Here are six (6) nursing care plans (NCP) and nursing diagnoses for Cushing’s disease or Cushing’s syndrome:
- Risk For Excess Fluid Volume
- Risk For Injury
- Risk For Infection
- Deficient Knowledge
- Disturbed Body Image
- Disturbed Thought Processes
Risk For Excess Fluid Volume
Individuals diagnosed with Cushing’s disease face a potential threat of fluid overload owing to various factors. Among these, heightened cortisol levels can lead to the retention of sodium and water, as well as hinder proper cardiac function. Moreover, some patients may encounter weight gain, which can exacerbate the risk of excess fluid volume. To alleviate this condition, it is crucial to keep a watchful eye on fluid intake and output, in addition to managing cortisol levels and associated comorbidities.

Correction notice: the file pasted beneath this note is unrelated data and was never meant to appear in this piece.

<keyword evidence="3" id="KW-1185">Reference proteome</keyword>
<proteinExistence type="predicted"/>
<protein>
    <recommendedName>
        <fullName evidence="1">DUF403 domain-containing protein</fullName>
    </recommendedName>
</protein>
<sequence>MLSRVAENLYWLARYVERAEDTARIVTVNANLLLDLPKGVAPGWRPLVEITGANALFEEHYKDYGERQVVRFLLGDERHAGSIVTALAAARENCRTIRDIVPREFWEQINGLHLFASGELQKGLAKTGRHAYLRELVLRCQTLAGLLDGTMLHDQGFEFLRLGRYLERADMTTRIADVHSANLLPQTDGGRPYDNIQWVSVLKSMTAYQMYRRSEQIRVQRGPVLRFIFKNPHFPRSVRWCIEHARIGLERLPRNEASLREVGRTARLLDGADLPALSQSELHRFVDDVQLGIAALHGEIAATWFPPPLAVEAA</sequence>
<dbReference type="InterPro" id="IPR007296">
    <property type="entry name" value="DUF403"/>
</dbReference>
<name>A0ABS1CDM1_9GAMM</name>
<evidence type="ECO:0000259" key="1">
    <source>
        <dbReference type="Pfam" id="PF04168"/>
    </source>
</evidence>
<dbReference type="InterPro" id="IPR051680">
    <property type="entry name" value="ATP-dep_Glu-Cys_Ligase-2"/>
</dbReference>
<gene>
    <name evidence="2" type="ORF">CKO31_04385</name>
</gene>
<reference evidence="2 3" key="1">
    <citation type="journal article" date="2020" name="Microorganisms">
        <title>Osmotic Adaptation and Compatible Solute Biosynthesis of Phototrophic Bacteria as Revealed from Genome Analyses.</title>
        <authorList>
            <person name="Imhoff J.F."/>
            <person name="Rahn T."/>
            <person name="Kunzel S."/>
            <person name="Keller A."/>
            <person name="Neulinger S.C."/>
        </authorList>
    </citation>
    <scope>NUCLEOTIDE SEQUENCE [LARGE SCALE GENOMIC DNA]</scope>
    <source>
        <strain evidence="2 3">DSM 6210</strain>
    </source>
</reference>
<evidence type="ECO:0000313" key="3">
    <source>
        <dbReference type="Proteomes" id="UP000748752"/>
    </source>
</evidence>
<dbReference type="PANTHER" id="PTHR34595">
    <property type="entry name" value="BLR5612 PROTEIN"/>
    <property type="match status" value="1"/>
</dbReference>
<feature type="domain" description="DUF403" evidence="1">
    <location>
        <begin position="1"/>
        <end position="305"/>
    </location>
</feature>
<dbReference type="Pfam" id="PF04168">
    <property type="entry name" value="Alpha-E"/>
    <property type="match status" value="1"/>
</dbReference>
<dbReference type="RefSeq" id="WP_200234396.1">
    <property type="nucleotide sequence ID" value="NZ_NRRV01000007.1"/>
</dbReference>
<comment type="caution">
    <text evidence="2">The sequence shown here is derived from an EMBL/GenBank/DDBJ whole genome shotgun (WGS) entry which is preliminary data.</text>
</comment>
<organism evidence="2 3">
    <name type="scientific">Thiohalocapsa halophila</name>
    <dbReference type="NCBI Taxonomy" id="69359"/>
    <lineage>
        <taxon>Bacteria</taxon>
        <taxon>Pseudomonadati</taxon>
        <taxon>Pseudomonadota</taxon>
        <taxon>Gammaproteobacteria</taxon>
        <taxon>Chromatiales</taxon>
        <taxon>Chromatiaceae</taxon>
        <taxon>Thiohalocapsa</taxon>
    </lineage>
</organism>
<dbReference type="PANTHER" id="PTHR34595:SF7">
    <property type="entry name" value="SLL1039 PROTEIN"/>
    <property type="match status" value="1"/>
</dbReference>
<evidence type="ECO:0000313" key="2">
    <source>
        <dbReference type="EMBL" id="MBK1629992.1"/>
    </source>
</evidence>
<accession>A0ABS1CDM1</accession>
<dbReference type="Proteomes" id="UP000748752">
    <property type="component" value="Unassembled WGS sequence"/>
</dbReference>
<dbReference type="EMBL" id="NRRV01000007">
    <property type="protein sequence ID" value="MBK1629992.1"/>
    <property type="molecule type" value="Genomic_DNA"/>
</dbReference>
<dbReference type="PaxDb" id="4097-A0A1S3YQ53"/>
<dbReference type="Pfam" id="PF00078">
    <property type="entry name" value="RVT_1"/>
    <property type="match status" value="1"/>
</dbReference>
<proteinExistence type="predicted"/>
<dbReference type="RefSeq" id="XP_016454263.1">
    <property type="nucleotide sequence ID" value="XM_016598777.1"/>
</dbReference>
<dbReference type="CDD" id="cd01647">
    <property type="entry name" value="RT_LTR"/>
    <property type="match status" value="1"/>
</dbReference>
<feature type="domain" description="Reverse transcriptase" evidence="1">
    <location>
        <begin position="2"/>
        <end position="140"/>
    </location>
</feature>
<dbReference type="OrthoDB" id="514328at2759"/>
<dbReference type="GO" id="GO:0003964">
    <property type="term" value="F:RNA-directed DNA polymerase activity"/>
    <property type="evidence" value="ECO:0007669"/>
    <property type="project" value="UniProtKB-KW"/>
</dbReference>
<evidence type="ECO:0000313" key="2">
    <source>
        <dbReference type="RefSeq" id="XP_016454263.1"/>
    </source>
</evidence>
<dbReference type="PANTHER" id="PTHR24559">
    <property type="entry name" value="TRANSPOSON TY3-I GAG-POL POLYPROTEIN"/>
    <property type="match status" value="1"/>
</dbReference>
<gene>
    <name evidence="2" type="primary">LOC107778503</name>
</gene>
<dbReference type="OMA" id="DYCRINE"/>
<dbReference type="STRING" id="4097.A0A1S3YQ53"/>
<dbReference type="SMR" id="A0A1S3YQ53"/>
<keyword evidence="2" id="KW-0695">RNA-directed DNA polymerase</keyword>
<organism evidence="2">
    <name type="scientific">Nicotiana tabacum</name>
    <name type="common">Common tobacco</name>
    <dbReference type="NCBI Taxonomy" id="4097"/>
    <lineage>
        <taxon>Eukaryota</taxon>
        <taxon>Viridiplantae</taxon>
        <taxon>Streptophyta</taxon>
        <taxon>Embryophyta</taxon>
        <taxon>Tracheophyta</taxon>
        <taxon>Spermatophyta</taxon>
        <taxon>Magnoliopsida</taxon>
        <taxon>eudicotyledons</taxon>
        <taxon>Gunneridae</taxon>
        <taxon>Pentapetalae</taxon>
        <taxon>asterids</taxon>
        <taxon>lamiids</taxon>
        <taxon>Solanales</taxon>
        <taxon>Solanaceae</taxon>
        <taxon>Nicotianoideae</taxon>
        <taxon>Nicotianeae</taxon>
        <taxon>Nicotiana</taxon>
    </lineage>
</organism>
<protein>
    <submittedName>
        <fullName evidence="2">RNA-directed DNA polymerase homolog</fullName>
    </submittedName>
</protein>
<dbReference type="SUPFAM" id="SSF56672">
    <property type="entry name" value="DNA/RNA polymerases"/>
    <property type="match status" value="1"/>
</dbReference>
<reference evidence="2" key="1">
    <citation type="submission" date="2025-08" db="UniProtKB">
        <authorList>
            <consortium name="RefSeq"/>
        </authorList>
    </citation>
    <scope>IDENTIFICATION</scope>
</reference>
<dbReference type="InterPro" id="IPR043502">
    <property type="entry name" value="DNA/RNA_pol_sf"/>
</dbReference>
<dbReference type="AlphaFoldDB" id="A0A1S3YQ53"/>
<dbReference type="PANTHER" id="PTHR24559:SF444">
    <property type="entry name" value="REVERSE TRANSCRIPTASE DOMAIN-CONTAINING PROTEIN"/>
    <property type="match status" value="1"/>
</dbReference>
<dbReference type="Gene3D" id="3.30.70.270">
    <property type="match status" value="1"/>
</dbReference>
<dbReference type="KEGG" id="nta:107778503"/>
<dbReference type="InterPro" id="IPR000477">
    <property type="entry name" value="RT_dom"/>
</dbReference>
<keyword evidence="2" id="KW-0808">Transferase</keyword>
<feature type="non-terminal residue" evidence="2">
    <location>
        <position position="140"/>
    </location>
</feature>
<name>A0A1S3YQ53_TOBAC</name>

- Risk for Excess Fluid Volume
May be related to
- Retention of water and sodium is caused by an excess of cortisol and mineralocorticoid levels.
Possibly evidenced by
- Not applicable. A risk diagnosis is not evidenced by signs and symptoms, as the problem has not occurred and nursing interventions are directed at prevention.
- The client will be normovolemic as evidenced by stable weight (or loss attributed to fluid loss), urinary output 30ml/hr or greater, balanced intake and output, absence or reduction of edema, HR less than 100 beats per minute, and absence signs of pulmonary congestion.
Nursing Assessment and Rationales
1. Assess for signs of circulatory overload such as crackles, dyspnea, edema, distended neck veins, shortness of breath, and tachypnea.
Detection of signs of circulatory overload will help in the immediate intervention. Due to excessive glucocorticoid and mineralocorticoid secretion, the client is predisposed to water and sodium retention.